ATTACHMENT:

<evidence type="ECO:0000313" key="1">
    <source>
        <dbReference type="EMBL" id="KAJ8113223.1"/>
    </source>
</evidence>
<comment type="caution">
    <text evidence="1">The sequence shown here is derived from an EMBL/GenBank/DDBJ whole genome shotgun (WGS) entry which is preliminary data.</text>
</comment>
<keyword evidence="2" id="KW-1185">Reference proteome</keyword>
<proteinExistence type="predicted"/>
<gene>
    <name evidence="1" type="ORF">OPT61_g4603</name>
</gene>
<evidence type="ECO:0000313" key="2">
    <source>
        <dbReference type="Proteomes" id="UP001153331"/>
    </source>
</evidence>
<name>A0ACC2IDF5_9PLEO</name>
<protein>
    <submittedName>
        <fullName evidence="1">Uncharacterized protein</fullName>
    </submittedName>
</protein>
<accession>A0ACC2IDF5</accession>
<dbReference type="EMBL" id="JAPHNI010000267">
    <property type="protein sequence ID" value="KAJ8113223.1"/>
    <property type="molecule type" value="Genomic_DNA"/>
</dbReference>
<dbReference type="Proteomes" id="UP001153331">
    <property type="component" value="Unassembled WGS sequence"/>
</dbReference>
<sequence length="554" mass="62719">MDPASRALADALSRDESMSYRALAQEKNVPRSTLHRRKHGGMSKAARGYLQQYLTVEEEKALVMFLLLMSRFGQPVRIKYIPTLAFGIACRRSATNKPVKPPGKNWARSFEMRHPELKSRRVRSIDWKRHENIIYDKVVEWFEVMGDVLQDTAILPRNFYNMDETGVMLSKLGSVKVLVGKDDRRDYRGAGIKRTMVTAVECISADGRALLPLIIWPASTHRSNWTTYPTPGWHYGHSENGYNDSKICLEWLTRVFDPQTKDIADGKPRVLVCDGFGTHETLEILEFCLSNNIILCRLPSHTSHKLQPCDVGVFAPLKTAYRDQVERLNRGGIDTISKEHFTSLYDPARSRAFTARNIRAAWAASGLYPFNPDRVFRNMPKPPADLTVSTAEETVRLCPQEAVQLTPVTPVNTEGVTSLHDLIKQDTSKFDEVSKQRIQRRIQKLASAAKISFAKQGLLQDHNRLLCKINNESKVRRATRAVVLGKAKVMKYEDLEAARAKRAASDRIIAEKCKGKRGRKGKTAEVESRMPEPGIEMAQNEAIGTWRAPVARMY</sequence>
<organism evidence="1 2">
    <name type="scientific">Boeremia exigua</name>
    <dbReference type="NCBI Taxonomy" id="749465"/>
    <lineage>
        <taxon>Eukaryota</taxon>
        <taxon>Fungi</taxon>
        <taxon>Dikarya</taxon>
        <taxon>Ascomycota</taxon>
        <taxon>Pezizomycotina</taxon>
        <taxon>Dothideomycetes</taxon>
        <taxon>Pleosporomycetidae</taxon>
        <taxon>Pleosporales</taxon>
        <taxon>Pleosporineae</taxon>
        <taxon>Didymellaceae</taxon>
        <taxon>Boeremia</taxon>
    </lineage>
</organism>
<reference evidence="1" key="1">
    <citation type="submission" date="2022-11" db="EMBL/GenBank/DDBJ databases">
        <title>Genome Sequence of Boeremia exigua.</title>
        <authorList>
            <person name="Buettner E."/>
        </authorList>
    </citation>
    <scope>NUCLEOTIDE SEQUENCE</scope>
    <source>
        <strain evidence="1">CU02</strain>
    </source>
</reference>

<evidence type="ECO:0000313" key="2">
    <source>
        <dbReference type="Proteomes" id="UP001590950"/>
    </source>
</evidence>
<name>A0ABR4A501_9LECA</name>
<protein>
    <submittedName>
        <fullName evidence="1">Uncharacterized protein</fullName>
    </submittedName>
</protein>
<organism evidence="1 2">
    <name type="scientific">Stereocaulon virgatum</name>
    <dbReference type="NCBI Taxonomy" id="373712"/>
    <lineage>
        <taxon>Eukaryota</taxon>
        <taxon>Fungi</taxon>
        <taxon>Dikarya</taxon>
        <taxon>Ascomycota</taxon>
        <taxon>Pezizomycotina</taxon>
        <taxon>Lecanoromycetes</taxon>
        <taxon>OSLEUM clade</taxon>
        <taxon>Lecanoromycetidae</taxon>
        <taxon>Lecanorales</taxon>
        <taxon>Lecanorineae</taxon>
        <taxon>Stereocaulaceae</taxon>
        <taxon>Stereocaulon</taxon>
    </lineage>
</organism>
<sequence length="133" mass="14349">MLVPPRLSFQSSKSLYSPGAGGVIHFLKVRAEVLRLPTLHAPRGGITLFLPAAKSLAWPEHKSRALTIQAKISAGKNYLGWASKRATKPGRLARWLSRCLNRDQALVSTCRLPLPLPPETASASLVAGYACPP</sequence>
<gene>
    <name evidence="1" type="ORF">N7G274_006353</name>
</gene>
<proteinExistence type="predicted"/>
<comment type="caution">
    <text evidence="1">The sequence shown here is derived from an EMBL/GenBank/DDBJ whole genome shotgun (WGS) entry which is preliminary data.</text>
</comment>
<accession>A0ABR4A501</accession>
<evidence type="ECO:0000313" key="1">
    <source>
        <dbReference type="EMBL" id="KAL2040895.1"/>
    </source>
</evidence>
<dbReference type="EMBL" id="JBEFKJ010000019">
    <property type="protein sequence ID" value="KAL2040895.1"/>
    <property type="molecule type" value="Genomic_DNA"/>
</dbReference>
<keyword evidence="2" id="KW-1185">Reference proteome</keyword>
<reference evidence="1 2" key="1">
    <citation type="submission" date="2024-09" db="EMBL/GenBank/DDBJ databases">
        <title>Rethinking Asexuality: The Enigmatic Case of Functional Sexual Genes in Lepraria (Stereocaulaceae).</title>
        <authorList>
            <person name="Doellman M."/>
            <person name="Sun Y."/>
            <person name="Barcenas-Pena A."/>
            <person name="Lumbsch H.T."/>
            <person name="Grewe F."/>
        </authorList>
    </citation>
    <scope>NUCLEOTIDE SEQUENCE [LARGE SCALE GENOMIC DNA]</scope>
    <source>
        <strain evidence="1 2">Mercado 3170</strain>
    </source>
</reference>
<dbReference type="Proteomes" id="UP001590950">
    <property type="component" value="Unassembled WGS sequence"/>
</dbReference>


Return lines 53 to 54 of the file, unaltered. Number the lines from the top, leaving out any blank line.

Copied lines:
        <title>Genome Sequence of Boeremia exigua.</title>
        <authorList>